What is Stormwater?
Stormwater runoff is generated when precipitation from rain and snowmelt flows over land or impervious surfaces and does not percolate into the ground. As the runoff flows over the land or impervious surfaces (paved streets, parking lots, and building rooftops), it accumulates debris, chemicals, sediment or other pollutants that can adversely affect water quality in our local rivers, ponds, and wetlands if the runoff is discharged untreated.
Typical pollutants that occur in stormwater are oil, grease, and heavy metals from local roadways, road salt and sand from winter operations, plastic wrappers and trash, and cigarette butts.
How is it Stormwater Managed?
Past methods for dealing with stormwater consisted of capturing and discharging stormwater through "hard" or "grey" infrastructure. These methods typically involve the use of capturing the stormwater in catch basins, conveying the stormwater through drain pipes, and discharging it directly to local water ways, untreated.
In addition to conveying pollutants directly to waterways, the discharged water from "grey" infrastructure in the summer months tends to be much warmer than the receiving waters. Impervious surfaces act as a heat-sink, and the runoff from these surfaces absorbs this heat. This warmer water is lethal to aquatic life, and creates intolerable conditions for many native species, such as brook trout.
Recently, more environmentally friendly, or "green", methods for dealing with stormwater have been encouraged. These methods consist of capturing the stormwater, then retaining and the treating the stormwater through "Best Management Practices" (BMPs) such as rain gardens, detention ponds, or grass swales. Using these methods, stormwater is allowed to infiltrate into the ground as it would prior to urban development. By infiltrating stormwater into the ground, we help replenish our aquifers, and maintain even streamflows during periods of dry weather.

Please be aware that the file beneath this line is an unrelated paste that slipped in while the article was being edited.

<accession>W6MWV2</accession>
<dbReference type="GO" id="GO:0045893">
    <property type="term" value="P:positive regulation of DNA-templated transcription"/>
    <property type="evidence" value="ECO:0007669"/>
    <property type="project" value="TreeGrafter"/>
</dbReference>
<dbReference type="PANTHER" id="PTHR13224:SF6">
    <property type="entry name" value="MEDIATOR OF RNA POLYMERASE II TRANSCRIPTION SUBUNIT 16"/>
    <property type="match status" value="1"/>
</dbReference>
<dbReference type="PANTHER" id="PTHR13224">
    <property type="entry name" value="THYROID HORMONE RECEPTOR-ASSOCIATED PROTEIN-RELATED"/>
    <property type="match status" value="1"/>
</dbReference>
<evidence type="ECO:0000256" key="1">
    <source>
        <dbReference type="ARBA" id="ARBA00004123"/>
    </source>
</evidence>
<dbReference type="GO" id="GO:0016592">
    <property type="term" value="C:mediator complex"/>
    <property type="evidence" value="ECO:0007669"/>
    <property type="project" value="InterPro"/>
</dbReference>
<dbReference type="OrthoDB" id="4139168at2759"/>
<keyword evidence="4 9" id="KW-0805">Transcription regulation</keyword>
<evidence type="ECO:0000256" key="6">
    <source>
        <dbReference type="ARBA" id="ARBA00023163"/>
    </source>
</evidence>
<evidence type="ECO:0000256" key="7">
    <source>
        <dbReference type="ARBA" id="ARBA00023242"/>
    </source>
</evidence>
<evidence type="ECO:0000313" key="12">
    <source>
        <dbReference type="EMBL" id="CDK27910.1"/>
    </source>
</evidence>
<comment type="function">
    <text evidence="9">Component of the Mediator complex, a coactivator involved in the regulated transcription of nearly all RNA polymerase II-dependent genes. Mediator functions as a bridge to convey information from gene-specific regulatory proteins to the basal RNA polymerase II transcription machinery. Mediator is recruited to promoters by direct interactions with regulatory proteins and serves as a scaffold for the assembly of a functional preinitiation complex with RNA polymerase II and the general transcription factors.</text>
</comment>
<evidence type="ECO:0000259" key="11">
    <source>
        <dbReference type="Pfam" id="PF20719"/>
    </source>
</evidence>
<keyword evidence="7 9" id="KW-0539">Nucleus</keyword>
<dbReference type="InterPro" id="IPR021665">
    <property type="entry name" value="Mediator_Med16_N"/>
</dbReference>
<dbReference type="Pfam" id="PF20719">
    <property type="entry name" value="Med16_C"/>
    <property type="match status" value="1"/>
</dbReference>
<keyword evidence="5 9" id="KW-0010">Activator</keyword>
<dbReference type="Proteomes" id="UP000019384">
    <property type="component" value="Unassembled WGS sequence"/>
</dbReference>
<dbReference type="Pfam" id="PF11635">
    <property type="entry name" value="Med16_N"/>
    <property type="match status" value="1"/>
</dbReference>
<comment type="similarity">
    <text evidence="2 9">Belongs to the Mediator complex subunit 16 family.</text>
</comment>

The best, and least costly, method for treating stormwater is to reduce the amount of impervious area during new construction or redevelopment. Impervious area can be reduced through the use of porous ashpalt pavements, or using brick pavers .
Due to the age of our infrastructure in the Northeast United States, much of our stormwater infrastructure consists of "grey" infrastructure.
How Can I Help!
For things you can do (even on your own property!) to help the City meet it's stormwater goals, please visit the following the websites or contact the Engineering Department.
EPA's Stormwater Home Page - Provides general stormwater information, and also contains information regarding Municipality Stormwater Permitting Requirements administered by the EPA.
EPA's Region 1 - "Soak up the Rain" Campaign - Information for Homeowners in New England on how they can help reduce negative stormwater impacts
Nashua River Watershed Association - Local advocacy group for our main local waterway
Massachusetts Watershed Coalition - Based in Leominster, advocacy group for all our rivers and streams across the Commonwealth